[Show abstract][Hide abstract] ABSTRACT: Since the discovery of the serotonin 4 receptor (5-HT(4)R), a large number of receptor ligands have been studied. The safety concerns and the lack of market success of these ligands have mainly been attributed to their lack of selectivity. In this study we describe the discovery of N-[(4-piperidinyl)methyl]-1H-indazole-3-carboxamide and 4-[(4-piperidinyl)methoxy]-2H-pyrrolo[3,4-c]quinoline derivatives as new 5-HT(4)R ligands endowed with high selectivity over the serotonin 2A receptor and human ether-a-go-go-related gene potassium ion channel. Within these series, two molecules (11ab and 12g) were identified as potent and selective 5-HT(4)R antagonists with good in vitro pharmacokinetic properties. These compounds were evaluated for their antinociceptive action in two analgesia animal models. 12g showed a significant antinociceptive effect in both models and is proposed as an interesting lead compound as a 5-HT(4)R antagonist with analgesic action.
Journal of Medicinal Chemistry 10/2012; · 5.61 Impact Factor
[Show abstract][Hide abstract] ABSTRACT: Alphaviruses such as chikungunya virus, Sindbis virus, o'nyong-nyong virus, Mayaro virus, and Ross River virus (RRV), are commonly associated with arthralgias and overt arthritides worldwide. Understanding the processes by which arthritogenic viruses cause disease is a prerequisite in the quest for better treatments. In this regard, we have recently established that monocyte/macrophages are mediators of alphavirus-induced arthritis in mice. We hypothesized that chemokines associated with monocyte/macrophage recruitment may play an important role in disease. The aim of the present investigations was to determine whether bindarit, an inhibitor of monocyte chemotactic protein (MCP) synthesis, could ameliorate alphavirus-induced rheumatic disease in mice.
Using our recently developed mouse model of RRV-induced arthritis, which has many characteristics of RRV disease (RRVD) in humans, the effects of bindarit treatment on RRVD in mice were determined via histologic analyses, immunohistochemistry, flow cytometry, real-time polymerase chain reaction analysis, enzyme-linked immunosorbent assay, and electrophoretic mobility shift assay.
Bindarit-treated RRV-infected mice developed mild disease and had substantially reduced tissue destruction and inflammatory cell recruitment as compared with untreated RRV-infected mice. The virus load in the tissues was not affected by bindarit treatment. Bindarit exhibited its activity by down-regulating MCPs, which in turn led to inhibition of cell infiltration and lower production of NF-kappaB and tumor necrosis factor alpha, which are involved in mediating tissue damage.
Our data support the use of inhibitors of MCP production in the treatment of arthritogenic alphavirus syndromes and suggest that bindarit may be useful in treating RRVD and other alphavirus-induced arthritides in humans.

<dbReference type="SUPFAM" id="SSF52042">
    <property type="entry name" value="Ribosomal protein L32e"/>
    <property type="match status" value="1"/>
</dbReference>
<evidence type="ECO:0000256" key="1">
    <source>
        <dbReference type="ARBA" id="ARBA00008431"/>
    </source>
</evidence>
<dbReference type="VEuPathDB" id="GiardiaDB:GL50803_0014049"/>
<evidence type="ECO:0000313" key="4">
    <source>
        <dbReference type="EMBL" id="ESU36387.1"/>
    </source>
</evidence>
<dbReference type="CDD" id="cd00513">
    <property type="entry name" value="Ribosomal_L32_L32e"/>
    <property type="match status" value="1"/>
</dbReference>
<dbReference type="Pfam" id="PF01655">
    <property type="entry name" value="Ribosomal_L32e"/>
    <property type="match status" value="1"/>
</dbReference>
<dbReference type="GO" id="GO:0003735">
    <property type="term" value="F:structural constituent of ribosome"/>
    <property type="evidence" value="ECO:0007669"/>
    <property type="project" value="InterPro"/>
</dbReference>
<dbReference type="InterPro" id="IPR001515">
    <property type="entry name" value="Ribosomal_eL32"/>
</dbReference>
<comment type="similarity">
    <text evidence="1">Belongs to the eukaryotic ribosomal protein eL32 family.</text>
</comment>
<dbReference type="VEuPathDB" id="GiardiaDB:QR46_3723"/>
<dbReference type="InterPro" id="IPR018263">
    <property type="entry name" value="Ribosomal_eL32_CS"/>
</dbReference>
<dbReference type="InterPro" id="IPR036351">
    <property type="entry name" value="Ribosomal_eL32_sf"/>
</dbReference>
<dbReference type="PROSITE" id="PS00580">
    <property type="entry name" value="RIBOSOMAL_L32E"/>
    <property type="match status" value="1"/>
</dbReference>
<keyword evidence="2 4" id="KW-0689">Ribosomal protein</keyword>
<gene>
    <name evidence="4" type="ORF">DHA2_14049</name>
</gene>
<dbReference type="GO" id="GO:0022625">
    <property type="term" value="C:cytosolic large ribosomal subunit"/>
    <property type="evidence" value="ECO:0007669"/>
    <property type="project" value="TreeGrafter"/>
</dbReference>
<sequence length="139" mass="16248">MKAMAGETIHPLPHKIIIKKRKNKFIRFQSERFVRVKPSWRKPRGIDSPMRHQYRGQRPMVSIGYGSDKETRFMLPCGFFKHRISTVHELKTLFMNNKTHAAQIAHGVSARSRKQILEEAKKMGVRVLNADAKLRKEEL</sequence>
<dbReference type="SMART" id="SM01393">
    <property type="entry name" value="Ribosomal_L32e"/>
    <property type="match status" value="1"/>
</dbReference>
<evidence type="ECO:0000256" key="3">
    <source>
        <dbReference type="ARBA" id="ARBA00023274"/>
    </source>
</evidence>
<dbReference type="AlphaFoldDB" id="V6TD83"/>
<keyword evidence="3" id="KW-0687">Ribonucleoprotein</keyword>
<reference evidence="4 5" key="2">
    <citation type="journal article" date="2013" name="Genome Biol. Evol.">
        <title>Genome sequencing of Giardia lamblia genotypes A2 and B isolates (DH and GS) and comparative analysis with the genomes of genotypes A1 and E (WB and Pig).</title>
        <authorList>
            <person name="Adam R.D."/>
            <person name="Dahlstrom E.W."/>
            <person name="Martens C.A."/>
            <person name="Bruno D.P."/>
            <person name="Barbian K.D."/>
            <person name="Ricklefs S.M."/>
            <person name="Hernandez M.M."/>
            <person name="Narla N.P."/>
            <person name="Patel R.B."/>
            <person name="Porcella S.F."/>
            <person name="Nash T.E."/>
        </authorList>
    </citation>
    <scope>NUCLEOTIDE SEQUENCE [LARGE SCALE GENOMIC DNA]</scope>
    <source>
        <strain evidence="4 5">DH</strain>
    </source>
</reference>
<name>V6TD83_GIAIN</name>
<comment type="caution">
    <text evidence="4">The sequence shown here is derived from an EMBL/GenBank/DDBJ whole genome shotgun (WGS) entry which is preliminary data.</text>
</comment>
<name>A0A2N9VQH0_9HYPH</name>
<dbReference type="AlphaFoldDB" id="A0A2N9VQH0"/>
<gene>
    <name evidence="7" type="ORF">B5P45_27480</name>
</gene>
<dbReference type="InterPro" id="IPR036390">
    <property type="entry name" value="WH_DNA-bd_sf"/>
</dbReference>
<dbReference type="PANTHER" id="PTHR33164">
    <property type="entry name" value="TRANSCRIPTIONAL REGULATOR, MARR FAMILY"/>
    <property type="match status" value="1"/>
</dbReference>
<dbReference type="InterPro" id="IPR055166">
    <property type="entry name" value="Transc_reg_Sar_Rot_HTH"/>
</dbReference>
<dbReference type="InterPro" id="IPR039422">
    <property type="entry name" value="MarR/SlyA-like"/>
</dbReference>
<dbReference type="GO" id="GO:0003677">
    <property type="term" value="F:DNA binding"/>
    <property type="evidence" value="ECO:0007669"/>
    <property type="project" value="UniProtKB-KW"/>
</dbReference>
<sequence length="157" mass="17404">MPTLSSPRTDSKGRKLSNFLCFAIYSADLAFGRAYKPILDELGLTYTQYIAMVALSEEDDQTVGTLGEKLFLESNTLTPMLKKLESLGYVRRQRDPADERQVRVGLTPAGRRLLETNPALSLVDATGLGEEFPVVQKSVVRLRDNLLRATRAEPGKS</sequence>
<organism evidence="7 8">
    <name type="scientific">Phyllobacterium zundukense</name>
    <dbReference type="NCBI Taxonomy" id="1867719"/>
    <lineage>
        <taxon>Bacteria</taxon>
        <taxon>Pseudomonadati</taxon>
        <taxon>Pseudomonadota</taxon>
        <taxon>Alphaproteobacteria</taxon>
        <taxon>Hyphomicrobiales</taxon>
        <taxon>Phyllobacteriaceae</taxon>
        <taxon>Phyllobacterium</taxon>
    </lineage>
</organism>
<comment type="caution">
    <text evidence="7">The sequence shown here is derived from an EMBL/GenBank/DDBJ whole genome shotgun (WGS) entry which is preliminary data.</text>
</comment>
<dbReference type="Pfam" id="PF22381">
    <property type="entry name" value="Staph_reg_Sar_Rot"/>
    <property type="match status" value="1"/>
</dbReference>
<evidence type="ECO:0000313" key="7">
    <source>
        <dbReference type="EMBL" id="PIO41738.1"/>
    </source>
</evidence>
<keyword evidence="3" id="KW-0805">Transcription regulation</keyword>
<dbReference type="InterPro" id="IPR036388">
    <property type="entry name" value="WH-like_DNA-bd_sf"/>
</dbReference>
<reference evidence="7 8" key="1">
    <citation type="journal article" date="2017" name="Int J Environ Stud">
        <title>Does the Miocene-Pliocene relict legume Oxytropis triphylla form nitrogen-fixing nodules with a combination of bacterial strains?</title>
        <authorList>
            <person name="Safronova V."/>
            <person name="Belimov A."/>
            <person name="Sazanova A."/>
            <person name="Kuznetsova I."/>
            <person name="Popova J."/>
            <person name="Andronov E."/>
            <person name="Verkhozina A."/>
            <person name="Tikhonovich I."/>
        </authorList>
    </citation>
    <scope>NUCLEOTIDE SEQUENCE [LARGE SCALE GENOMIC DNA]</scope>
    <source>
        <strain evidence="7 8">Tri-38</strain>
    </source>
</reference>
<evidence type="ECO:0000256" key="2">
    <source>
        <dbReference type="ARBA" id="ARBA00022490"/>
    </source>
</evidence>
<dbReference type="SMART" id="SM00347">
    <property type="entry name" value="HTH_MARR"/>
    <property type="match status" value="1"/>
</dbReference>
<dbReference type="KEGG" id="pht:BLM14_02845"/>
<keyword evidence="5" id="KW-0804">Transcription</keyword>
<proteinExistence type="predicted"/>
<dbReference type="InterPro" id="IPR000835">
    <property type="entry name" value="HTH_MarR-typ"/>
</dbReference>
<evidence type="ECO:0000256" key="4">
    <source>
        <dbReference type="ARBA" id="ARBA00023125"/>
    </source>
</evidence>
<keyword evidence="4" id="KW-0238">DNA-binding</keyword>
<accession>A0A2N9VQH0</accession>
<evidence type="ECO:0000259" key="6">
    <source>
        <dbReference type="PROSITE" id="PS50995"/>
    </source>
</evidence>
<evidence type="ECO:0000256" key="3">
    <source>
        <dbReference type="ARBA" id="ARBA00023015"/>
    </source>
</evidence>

[Show abstract][Hide abstract] ABSTRACT: Human Rhinovirus (HRV) is the most important aetiologic agent of common cold in adults and children. HRV is a single-stranded, positive sense RNA virus and, despite the high level of conservation among different serotypes, sequence alignment of viral protease 3C with mammalian protease reveals no homology. Thus, protease 3C is an optimal target for the development of anti-HRV agents. In the present work we investigated the design, the synthesis and the development of new potential reversible inhibitors against HRV protease 3C. Docking studies on the crystallized structure of HRV2 protease 3C led us to the design and the synthesis of a series of 3,5 disubstituted benzamides able to act as analogues of the substrate. We also developed 1,3,5 trisubstituted benzamides where aromatic substitutions on the aryl ring led us to investigate the importance of pi-pi interaction on the stabilization of protease 3C-inhibitor complex. All structures were tested for enzymatic inhibition on HRV14 protease 3C. Results highlighted the inhibitory activity of compounds 13, 14, and 20 (91%, 81%, and 85% at 10 microM, respectively), with the latter exhibiting an ID(50) (dose that inhibits 50% of the viral cytopathic effect) on HRV-14=25 microg/ml.
[Show abstract][Hide abstract] ABSTRACT: PGs are potent mediators of pain and inflammation. PGE synthases (PGES) catalyze the isomerization of PGH(2) into PGE(2). The microsomal (m)PGES-1 isoform serves as an inducible PGES and is responsible for the production of PGE(2), which mediates acute pain in inflammation and fever. The present study was designed to investigate the regulation of expression of mPGES-1 in polarized phagocytes, which represent central, cellular orchestrators of inflammatory reactions. Here, we report that human peripheral blood monocytes did not express mPGES-1. Exposure to LPS strongly induced mPGES-1 expression. Alternatively activated M2 monocytes-macrophages exposed to IL-4, IL-13, or IL-10 did not express mPGES-1, whereas in these cells, IL-4, IL-13, and to a lesser extent, IL-10 or IFN-gamma inhibited LPS-induced, mPGES-1 expression. It is unexpected that polymorphonuclear leukocytes expressed high basal levels of mPGES-1, which was up-regulated by LPS and down-regulated by IL-4 and IL-13. Induction of mPGES-1 and its modulation by cytokines were confirmed at the protein level and correlated with PGE(2) production. Cyclooxygenase 2 expression tested in the same experimental conditions was modulated in monocytes and granulocytes similarly to mPGES-1. Thus, activated M1, unlike alternatively activated M2, mononuclear phagocytes express mPGES-1, and IL-4, IL-13, and IL-10 tune expression of this key enzyme in prostanoid metabolism. Neutrophils, the first cells to enter sites of inflammation, represent a ready-made, cellular source of mPGES-1.
Journal of Leukocyte Biology 09/2007; 82(2):320-6. · 4.57 Impact Factor